“Every death is heartbreaking,” said Dr. Roy Goldberg, medical director at Kings Harbor Multicare Center, a 720-bed home in the Bronx which reported 45 fatalities. “These have been surreal times.”
The state’s accounting of multiple deaths at 68 nursing homes was based on a survey and is substantially incomplete. It accounted for less than half of the 2,690 nursing home deaths that have been reported in the state. It also didn’t include people who got sick in nursing homes, but then died at hospitals.
But it was the first time the state provided any information about homes that, according to an Associated Press tally, account for nearly 40% of the nation’s 6,912 deaths in such facilities
At the top of the list with 55 deaths was Cobble Hill Health Center, a 300-bed facility in a 19th-century former hospital in a tony section of Brooklyn.
Four ambulances arrived within an hour at the facility Friday, underscoring the ongoing crisis. Police showed up to assist with the removal of bodies, including one that was wheeled out the front door.
The Cobble Hill home said in a statement that the deaths it reported were “based on the possibility of COVID-19 being a factor,” adding testing in nursing homes remains “extremely difficult to obtain.”
“Although we've had an increase in deaths during the past few weeks, we have not been able to confirm that the deaths are specifically related to COVID-19,” the statement said.
A total of 19 homes in New York's report listed 20 deaths or more.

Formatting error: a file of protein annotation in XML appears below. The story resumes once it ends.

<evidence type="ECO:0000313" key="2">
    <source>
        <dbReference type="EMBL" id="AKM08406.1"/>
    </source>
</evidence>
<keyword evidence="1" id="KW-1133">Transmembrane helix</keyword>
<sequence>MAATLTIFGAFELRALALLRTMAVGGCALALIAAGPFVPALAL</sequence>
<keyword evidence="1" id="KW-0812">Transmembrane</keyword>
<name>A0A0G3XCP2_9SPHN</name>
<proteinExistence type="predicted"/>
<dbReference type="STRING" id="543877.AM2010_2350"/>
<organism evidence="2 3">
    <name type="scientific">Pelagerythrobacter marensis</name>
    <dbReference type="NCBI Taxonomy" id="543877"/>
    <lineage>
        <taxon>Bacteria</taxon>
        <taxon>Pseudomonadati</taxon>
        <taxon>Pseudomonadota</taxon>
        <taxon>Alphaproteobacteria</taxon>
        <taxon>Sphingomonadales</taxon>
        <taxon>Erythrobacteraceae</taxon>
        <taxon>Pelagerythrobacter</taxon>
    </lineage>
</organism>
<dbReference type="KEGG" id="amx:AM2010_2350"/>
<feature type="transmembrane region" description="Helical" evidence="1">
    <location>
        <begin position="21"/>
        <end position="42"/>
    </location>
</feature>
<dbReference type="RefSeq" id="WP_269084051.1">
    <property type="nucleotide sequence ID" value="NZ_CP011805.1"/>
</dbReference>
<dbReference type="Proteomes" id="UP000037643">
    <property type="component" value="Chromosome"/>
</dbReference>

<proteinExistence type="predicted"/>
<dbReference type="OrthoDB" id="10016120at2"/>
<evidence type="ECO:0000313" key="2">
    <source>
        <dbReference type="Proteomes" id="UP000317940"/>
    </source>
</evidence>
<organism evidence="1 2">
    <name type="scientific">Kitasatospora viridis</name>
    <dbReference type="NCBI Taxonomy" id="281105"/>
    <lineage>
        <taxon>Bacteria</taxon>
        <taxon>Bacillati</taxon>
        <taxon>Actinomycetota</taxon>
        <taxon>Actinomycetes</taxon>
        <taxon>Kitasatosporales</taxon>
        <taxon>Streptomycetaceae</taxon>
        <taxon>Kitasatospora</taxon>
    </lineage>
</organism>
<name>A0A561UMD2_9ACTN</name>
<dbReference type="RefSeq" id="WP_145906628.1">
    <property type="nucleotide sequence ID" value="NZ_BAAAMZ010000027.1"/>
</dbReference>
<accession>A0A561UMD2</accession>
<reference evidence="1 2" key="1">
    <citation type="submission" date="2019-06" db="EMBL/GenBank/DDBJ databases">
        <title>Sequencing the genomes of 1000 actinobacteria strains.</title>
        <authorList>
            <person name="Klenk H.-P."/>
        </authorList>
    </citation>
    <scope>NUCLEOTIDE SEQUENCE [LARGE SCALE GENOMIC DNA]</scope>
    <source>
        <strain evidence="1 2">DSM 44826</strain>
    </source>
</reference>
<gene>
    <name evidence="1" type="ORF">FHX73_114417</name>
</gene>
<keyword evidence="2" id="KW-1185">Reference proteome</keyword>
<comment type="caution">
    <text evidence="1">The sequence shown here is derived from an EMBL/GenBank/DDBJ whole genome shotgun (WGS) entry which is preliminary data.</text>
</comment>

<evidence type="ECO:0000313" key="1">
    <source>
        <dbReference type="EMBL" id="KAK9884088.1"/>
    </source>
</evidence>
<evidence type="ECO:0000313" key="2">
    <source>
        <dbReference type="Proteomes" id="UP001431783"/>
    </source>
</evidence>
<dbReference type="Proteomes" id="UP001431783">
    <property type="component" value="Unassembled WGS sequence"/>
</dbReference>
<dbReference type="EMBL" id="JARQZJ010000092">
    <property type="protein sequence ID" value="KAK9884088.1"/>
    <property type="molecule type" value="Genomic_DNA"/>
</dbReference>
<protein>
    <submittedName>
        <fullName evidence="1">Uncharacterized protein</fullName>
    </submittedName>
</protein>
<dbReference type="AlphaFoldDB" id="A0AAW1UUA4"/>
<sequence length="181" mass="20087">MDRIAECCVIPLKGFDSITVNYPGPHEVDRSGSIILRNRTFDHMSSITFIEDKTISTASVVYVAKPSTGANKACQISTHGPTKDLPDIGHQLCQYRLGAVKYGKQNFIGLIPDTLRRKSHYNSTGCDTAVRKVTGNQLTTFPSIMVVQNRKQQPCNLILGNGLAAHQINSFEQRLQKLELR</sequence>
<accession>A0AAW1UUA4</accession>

The survey’s release came a day after New York Gov. Andrew Cuomo's administration reversed course and promised transparency about the worst outbreaks, after previously saying residents at the hardest-hit homes deserved privacy. Few states have released such information.
Cuomo did not respond directly when asked at his daily coronavirus briefing why his administration had not alerted the public about the outbreaks sooner.
“We’ve been talking about nursing homes every day for the past 30 days,” Cuomo said. “We’ve said 157 times the most vulnerable population are seniors, the most vulnerable places are nursing homes. ... I think we’ve been talking about it all along.”
The state's list omitted homes with fewer than five deaths.
Connecticut released a similar list Thursday, reporting that eight nursing homes had at least 10 residents die. In Connecticut, nursing home residents account for 375 of the state's 971 virus deaths.
Officials at several of the nursing homes on the list said they were doing their best, and attributed the high number of deaths to the fragility of their patients and difficulty in keeping the virus out, rather than substandard care.
“We have had our share of sadness,” Lina Scacco, an assistant vice president at Parker Jewish Institute for Health Care and Rehabilitation in New Hyde Park, where 38 people have died. “We’re all grieving here.”
Now, she said, they’re planning virtual memorials for residents who’ve died and grief counseling for staff members.
“This has been devastating to our families,” Scacco said.
Stephen Hanse, president and CEO of the New York State Health Facilities Association and the New York State Center for Assisted Living, said the figures reflect the fact that those facilities are dealing with extremely vulnerable patients.